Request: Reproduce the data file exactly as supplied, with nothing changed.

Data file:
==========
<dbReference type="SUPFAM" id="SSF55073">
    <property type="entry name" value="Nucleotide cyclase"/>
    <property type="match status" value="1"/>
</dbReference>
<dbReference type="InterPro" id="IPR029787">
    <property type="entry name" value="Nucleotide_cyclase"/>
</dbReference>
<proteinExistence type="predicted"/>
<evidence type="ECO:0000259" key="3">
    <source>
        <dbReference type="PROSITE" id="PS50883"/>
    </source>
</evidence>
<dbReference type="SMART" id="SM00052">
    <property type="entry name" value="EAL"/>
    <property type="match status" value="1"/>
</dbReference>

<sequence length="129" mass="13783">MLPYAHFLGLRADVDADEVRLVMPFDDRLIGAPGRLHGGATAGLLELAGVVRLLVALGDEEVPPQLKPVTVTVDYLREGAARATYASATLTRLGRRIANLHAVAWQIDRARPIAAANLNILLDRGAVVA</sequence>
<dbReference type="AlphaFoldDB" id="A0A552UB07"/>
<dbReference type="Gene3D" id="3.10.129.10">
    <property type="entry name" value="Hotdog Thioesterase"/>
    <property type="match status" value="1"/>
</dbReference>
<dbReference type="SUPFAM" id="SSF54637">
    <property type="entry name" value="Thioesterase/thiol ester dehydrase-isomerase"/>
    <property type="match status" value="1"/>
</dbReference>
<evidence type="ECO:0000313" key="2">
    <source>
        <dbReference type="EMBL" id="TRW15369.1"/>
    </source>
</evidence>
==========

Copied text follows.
<dbReference type="SUPFAM" id="SSF55073">
    <property type="entry name" value="Nucleotide cyclase"/>
    <property type="match status" value="1"/>
</dbReference>
<dbReference type="InterPro" id="IPR029787">
    <property type="entry name" value="Nucleotide_cyclase"/>
</dbReference>
<proteinExistence type="predicted"/>
<evidence type="ECO:0000259" key="3">
    <source>
        <dbReference type="PROSITE" id="PS50883"/>
    </source>
</evidence>
<dbReference type="SMART" id="SM00052">
    <property type="entry name" value="EAL"/>
    <property type="match status" value="1"/>
</dbReference>

<sequence length="129" mass="13783">MLPYAHFLGLRADVDADEVRLVMPFDDRLIGAPGRLHGGATAGLLELAGVVRLLVALGDEEVPPQLKPVTVTVDYLREGAARATYASATLTRLGRRIANLHAVAWQIDRARPIAAANLNILLDRGAVVA</sequence>
<dbReference type="AlphaFoldDB" id="A0A552UB07"/>
<dbReference type="Gene3D" id="3.10.129.10">
    <property type="entry name" value="Hotdog Thioesterase"/>
    <property type="match status" value="1"/>
</dbReference>
<dbReference type="SUPFAM" id="SSF54637">
    <property type="entry name" value="Thioesterase/thiol ester dehydrase-isomerase"/>
    <property type="match status" value="1"/>
</dbReference>
<evidence type="ECO:0000313" key="2">
    <source>
        <dbReference type="EMBL" id="TRW15369.1"/>
    </source>
</evidence>